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Time allowed – 3 hours
Total marks – 100
N.B. – Questions must be answered in English. Figures in the margin indicate full marks. All workings are to be
submitted. Examiner will take account of the quality of language and of the manner in which the answers are
presented. Different parts, if any of the same questions must be answered in one place in order of sequence.
1. ABC Ltd is an unlevered firm with expected annual earnings before taxes of Tk 21mn in perpetuity. The
current required return on the firm’s equity is 16%, and the firm distributes all of its earnings as
dividends at the end of each year. The company has 1.3 million shares of common stock outstanding and
is subject to a corporate tax rate of 35%. The firm is planning a recapitalization under which it will issue
Tk 30mn of perpetual 9% debt and use the proceeds to buy back shares.
(a) Calculate the value of the company before the recapitalization plan is announced. What is the
value of equity before the announcement? What is the price per share? 3
(b) Use the Adjusted Present Value (APV) method to calculate the company value after the
recapitalization plan is announced. What is the value of equity after the announcement? What is the
price per share? 3
(c) How many shares will be repurchased? What is the value of equity after the repurchase has
been completed? What is the price per share? 4
2. Suppose your company needs to raise TK 45mn and you want to issue 30 years bonds for this
purpose. Assume the required return on your bond issue will be 6%, and you are evaluating two
issue alternatives: A semiannual coupon bond with a 6% coupon rate and a zero coupon bond. Your
company’s tax rate is 35%.
(a) How many of the coupon bonds would you need to issue to raise the Tk 45mn? How many of
the zeroes would you need to issue? 3
(b) In 30 years, what will your company’s repayment be if you issue the coupon bonds? What if
you issue the zeroes? 3
(b) Based on your answers in (a) and (b), why would you ever want to issue the zeroes? To answer,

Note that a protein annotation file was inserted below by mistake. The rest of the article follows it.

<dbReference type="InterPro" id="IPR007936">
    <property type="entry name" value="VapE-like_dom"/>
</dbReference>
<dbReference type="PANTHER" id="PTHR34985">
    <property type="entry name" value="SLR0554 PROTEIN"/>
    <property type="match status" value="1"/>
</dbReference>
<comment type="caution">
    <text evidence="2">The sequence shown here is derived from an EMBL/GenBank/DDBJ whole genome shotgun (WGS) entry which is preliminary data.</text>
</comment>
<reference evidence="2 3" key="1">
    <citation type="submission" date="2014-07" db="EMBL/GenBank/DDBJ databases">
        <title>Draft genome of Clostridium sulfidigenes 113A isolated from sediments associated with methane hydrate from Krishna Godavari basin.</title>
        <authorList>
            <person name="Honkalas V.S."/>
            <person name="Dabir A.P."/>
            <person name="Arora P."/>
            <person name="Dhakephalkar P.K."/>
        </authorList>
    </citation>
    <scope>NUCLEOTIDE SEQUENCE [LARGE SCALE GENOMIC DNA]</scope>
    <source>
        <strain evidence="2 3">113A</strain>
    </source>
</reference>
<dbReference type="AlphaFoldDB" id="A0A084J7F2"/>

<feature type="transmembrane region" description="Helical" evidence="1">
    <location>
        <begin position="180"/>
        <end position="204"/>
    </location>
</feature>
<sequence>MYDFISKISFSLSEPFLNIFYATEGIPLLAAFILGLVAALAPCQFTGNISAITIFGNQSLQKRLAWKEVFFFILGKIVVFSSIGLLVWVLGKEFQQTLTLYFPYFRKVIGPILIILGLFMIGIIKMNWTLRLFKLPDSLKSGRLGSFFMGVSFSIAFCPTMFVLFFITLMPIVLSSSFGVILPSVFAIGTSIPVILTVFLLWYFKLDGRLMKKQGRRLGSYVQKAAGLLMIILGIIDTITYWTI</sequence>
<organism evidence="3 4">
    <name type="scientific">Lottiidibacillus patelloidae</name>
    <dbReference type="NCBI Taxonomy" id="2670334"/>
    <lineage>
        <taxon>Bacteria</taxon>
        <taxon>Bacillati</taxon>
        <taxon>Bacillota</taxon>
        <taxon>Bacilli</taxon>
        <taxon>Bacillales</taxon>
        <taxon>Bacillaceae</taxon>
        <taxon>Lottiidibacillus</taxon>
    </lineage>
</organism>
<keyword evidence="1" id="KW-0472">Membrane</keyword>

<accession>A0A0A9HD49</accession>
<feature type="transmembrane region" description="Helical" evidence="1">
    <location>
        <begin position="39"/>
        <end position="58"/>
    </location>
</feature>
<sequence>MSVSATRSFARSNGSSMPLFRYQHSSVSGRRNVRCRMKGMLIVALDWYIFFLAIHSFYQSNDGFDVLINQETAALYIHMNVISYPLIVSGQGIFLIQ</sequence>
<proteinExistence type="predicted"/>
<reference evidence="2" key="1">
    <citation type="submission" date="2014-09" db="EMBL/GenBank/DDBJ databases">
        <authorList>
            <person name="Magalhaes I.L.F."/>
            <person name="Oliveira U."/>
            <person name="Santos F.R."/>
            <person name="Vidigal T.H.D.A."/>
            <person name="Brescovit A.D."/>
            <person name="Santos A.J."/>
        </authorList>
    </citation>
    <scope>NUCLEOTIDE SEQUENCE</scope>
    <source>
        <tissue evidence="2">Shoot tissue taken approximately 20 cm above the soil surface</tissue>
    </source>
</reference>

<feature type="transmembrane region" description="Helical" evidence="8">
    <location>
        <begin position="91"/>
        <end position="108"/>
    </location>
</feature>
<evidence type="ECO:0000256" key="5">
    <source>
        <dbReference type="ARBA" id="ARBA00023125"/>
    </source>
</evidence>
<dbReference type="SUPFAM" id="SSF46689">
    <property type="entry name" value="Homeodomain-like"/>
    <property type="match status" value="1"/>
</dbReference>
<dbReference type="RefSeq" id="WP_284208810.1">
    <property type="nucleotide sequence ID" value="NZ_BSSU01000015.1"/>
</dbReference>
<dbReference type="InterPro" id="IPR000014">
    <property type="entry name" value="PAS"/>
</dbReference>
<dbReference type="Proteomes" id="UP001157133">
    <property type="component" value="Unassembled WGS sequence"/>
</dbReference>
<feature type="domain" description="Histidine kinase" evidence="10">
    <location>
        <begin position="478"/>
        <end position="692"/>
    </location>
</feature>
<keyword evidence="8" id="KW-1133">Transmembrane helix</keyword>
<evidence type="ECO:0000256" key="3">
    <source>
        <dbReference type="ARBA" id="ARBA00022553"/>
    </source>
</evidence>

calculate the firm’s after tax cash outflows for the first year under the two different scenarios.
Assume the IRS amortization rules apply for the zero coupon bonds. 4
3. Heat Wave Limited (HWL) manufactures and fits large scale heating units for factories and
warehouses. Key information about the company’s equity capital at 31 July 2018 is shown below:
Issued ordinary shares ( BDT 1 nominal value) 55 million
Market value per ordinary share (ex div) BDT 2.20
Price earnings ratio 8.4
Dividend payout ratio 40%
Profit after tax as % of Capital Employed 10%
Equity beta 1.3
Risk free rate 7%
Market rate of return 11%
At 31 July 2018 HWL also had in issue BDT 10 million 9% convertible loan stock with a market
value of BDT 105 (ex interest), which is redeemable at BDT 104 on 31 July 2022 or it could be
converted to 40 ordinary shares at that date. You should assume that the market value of HWL’s
ordinary shares will increase at the same annual growth rate as its ordinary dividends.
The rate of corporation tax is 28% and is payable in the same year as profits are earned.
On 6 August 2018 HWL’s board met with representatives of Quality Household Ltd. (QHL), a
large retailer of household goods. QHL wishes to expand its product line via a new range of small
domestic heaters and would like HWL to manufacture and supply them. HWL would have to
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purchase new equipment to manufacture the heaters and this would cost BDT 18 million. HWL’s
board is proposing to raise the BDT 18 million via an issue of 10% debentures (redeemable in July
2026). Alternatively, it could raise the majority of the BDT 18 million via a one for ten rights issue
of ordinary shares at a 15% discount on the current market price per ordinary share. The balance
would come from retained earnings. However, Ahmed Chowdhury, one of HWL’s directors, is
concerned that a rights issue could be unsuccessful and the company could lose money as a result.
(a) Calculate HWL’s weighted average cost of capital at 31 July 2018 using the Gordon growth (or